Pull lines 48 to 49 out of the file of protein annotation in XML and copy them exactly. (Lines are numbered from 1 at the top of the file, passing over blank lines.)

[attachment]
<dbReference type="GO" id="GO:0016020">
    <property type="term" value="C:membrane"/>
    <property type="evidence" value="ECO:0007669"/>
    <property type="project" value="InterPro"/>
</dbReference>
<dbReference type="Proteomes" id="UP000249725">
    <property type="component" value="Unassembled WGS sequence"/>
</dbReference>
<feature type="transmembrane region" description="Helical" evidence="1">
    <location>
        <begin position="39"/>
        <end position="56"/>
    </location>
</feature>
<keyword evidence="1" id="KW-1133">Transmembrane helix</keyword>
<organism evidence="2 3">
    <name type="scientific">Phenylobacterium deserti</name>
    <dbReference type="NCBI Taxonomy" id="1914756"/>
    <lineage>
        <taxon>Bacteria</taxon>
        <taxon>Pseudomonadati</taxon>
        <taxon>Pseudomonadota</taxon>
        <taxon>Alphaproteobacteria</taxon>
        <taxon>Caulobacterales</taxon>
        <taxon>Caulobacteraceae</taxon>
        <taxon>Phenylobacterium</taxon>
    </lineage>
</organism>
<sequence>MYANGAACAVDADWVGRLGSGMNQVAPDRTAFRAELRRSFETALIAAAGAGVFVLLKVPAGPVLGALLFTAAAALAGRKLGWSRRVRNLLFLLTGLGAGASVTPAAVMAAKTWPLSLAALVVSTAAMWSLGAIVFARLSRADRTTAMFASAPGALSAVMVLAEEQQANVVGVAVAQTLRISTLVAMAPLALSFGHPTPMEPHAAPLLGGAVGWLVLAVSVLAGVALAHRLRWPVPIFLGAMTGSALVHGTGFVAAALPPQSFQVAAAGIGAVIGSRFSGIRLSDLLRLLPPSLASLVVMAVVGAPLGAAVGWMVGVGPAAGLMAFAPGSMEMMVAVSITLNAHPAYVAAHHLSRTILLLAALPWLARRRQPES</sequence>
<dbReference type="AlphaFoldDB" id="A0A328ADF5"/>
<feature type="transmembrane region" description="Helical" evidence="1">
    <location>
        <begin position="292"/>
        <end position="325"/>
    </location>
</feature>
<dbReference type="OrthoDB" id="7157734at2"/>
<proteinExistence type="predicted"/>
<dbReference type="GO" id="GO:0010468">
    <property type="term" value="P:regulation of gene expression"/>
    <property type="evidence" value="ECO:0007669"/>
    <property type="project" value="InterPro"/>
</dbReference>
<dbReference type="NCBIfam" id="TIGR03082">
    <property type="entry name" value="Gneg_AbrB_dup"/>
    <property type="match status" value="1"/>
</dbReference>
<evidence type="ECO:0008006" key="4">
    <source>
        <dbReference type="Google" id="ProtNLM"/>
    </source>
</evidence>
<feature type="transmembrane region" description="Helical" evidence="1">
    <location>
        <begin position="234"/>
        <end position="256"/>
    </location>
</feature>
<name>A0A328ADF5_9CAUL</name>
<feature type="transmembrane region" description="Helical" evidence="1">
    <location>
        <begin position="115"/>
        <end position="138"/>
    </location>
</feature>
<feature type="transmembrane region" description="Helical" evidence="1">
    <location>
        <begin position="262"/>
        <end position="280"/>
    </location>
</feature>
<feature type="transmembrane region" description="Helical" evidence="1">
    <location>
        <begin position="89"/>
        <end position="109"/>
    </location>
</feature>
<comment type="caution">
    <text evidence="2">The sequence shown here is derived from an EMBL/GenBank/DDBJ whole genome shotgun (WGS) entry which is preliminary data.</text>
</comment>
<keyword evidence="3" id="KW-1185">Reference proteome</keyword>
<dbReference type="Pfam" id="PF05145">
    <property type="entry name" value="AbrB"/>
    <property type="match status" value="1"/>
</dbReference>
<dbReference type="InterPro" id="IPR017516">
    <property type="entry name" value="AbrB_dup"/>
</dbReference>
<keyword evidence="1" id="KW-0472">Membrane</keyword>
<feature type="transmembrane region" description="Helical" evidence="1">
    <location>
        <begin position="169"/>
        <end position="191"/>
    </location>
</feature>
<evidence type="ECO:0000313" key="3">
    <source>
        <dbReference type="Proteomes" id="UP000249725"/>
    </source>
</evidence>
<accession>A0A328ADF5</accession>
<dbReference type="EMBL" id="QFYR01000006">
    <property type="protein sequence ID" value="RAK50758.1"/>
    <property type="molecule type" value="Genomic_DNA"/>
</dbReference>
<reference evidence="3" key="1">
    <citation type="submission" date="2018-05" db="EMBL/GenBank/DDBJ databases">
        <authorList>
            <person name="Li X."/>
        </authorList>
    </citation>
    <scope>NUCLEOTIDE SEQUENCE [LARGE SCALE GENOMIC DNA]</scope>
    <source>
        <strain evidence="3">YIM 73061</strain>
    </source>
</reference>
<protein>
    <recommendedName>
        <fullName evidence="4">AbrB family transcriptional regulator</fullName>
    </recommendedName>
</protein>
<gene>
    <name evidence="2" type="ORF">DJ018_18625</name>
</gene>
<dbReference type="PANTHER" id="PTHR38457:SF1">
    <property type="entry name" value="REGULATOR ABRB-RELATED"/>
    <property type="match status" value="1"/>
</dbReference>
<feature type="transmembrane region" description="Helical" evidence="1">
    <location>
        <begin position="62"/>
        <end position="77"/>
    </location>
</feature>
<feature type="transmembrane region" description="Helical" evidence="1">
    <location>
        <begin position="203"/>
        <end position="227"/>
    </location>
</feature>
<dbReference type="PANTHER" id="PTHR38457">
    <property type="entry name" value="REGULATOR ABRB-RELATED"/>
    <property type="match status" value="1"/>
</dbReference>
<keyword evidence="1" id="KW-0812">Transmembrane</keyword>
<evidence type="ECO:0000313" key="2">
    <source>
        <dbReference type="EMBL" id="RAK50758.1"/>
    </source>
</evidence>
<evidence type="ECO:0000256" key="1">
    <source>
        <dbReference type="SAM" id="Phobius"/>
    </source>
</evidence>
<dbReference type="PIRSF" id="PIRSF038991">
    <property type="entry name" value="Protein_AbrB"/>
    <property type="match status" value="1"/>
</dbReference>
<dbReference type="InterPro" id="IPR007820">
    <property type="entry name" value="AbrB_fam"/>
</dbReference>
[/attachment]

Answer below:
<evidence type="ECO:0008006" key="4">
    <source>